In personal messages and comments with several of you, I’ve mentioned my recent penchant for deliberately ruining a drawing or painting I’ve been working on. I promised a post on the topic today.
I did write the post one day last week, but I didn’t like it. It was a long, rambling rant about many things, mostly a litany of complaints. After re-reading it a time or two — and cringing as I read — I tossed the post into the trash and tried again.
My second “sabotage” post took a slightly softer tone, yet in the end, it too went on and on, detailing lots of little frustrations I’ve felt recently. I’d slipped into another of those “art funks”, you see. I wasn’t happy with anything I did. And this time, instead of taking responsibility for my own bad art, I was blaming others. After re-reading that second post and realizing how unfair I was being, I quickly tossed it into the trash as well.
And here I am again — for the third time now — writing a post about the art I’ve ruined, trying to explain, and trying to understand for myself, what drove me to deliberately ruin several projects.
First, here’s a look at one of those “ruined” pieces. I refer to it as the sad, overgrown dahlia. Does it look anything like a dahlia? Well, at the start, yes, it did resemble a dahlia. I was actually rather pleased with how this floral study began.
At some point, though, I became frustrated. I wasn’t getting the results I wanted. I tried fixing the flower — using different colors, adding a bit of colored pencil. This study, by the way, is done in oil pastels, a medium I’ve used before but am not very comfortable with.
Of course, the more I fiddled, the worse my drawing got and the more frustration I felt. It’s still hard for me to describe all those feelings that came over me. Mostly, I think it’s a sense of disappointment and that dreadful feeling that I should be doing better.
This most recent “art funk” — as I call these episodes — hit me by surprise. Lately I’ve felt good about my art. Very good. I’d started feeling a bit of confidence, as well as a sense of competence. I began to see myself as a capable artist, someone who had a basic knowledge of the principles of art, the elements of design and composition, the techniques of drawing and painting.
And then drawing a simple dahlia threw me into a tailspin. It was good, but not good enough. I didn’t want to look at it. I didn’t want to see it ever again. And so I turned it into a drawing that was so bad I could justify throwing it away.
Later that afternoon during a Sketchbook Revival 2022 workshop, I had a similar experience. The workshop was on visual journaling, and I started off all right, then I took a wrong turn, didn’t like what I was creating, so… guess what! I deliberately ruined the page. It’s still in my SR 2022 sketchbook, but I won’t show it to you. It’s so awful and so ugly that I never want to see it again.
For the next few days, I repeated this same process. Starting off on a project, liking what I was doing, and then feeling disappointed. Instead of setting it aside and saying “I’ll do better next time,” I chose to destroy what I’d done. I wanted to put an end to it, to get it out of my sight!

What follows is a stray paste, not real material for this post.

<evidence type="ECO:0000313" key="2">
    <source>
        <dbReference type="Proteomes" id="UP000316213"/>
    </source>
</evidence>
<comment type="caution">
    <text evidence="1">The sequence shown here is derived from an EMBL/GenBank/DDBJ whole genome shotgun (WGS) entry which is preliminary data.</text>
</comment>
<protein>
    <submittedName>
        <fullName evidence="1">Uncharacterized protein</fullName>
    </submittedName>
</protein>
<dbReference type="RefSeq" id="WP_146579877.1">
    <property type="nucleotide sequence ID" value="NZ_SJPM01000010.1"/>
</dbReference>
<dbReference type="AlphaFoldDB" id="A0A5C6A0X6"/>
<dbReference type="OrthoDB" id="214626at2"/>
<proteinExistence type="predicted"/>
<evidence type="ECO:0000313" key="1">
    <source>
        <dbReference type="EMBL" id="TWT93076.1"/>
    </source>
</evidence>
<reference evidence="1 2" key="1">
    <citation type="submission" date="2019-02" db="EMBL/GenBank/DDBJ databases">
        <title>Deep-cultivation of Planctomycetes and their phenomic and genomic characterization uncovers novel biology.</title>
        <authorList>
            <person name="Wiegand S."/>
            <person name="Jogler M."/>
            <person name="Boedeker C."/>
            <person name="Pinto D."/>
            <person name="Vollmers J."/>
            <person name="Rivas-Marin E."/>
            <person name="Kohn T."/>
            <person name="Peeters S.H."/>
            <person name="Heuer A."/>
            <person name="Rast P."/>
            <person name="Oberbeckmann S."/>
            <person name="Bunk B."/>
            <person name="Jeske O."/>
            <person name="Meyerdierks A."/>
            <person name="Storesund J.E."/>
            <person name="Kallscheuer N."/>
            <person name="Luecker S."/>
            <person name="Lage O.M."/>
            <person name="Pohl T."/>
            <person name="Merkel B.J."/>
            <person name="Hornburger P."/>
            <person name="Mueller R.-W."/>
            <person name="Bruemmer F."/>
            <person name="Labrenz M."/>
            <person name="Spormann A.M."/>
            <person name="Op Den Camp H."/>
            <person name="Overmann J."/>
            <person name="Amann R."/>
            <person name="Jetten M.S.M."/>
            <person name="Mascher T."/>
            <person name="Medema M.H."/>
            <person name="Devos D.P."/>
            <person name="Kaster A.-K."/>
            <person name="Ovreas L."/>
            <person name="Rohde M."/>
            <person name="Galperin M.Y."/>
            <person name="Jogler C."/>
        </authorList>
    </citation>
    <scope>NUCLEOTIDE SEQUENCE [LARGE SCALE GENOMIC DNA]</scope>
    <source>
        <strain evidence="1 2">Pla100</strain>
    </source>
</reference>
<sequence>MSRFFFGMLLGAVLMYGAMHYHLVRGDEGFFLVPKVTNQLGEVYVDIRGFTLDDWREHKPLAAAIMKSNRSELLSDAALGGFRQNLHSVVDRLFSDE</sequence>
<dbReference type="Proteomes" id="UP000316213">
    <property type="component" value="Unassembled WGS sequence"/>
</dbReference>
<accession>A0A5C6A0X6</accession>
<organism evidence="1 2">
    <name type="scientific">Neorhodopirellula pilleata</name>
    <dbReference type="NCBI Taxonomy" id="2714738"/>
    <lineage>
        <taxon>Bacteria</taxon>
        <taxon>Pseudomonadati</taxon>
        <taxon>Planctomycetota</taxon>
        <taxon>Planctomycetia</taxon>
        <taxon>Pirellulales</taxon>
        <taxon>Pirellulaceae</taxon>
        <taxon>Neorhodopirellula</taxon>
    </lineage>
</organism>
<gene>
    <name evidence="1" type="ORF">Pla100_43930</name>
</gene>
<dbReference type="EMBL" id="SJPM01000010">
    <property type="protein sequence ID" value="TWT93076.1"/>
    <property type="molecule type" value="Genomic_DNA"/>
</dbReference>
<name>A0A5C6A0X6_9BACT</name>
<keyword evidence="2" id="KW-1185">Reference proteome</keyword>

It wasn’t until I did those little “doodle birds” — and liked the results — that I was able to start pulling myself back out of this art funk.
Now, I have an issue I need to face. I seem to be dividing all my art into two groups. Either I like it, or it needs to be trashed. If it doesn’t make me happy, I don’t want to see it. Art is supposed to make us smile, right? Well, right now, anything that doesn’t put a smile on my face is apt to be deliberately ruined just so I can have the pleasure of throwing it out.
Folks, I guess that’s one method for clearing out a lot of clutter around my studio! Only joking, of course. Throwing out my art is not an answer to what ails me. We should never throw our art away. Every time I look around the studio, I see little works of art that I cherish — and I remember that when I completed them, I didn’t like them at all.
No, the day will never come when I look at my sad, overgrown dahlia and love what I see, but all my disappointments and mediocre drawings serve a purpose. They help me see where I’m going wrong, what improvements I need to make, what additional skills I should be working on. If I refuse to see those mistakes, I’ll never really get better!
Understanding this serious level of sabotage is important. It’s good to feel competent, but competency doesn’t mean that every drawing or painting I create will be successful. I have to accept that fact. Art should make me smile, but that’s not always going to happen, and when it doesn’t happen, I need to pay attention. Instead of throwing out art I don’t like, I need to look closely at it and figure out why I don’t like it, why I have this awful urge to destroy it.
I know we learn more from failures than from our successes, and it’s time for me to take that lesson to heart again and — for the moment, at least — to learn to live with art I don’t love, to accept art I don’t even like.
We talk so much about raising the bar, about setting higher and higher standards for ourselves. That’s not working for me and my art. I’m lowering my bar again. I’m lowering my standards. Way low. As low as I can go!
As I was working on a little sketch yesterday, I thought back to my earliest days of drawing. I was delighted with evrery line I put on the page. Just making marks that resembled ANYTHING made me happy. I want to get back to that place again. I want to be happy with whatever I create… even sad, overgrown dahlias.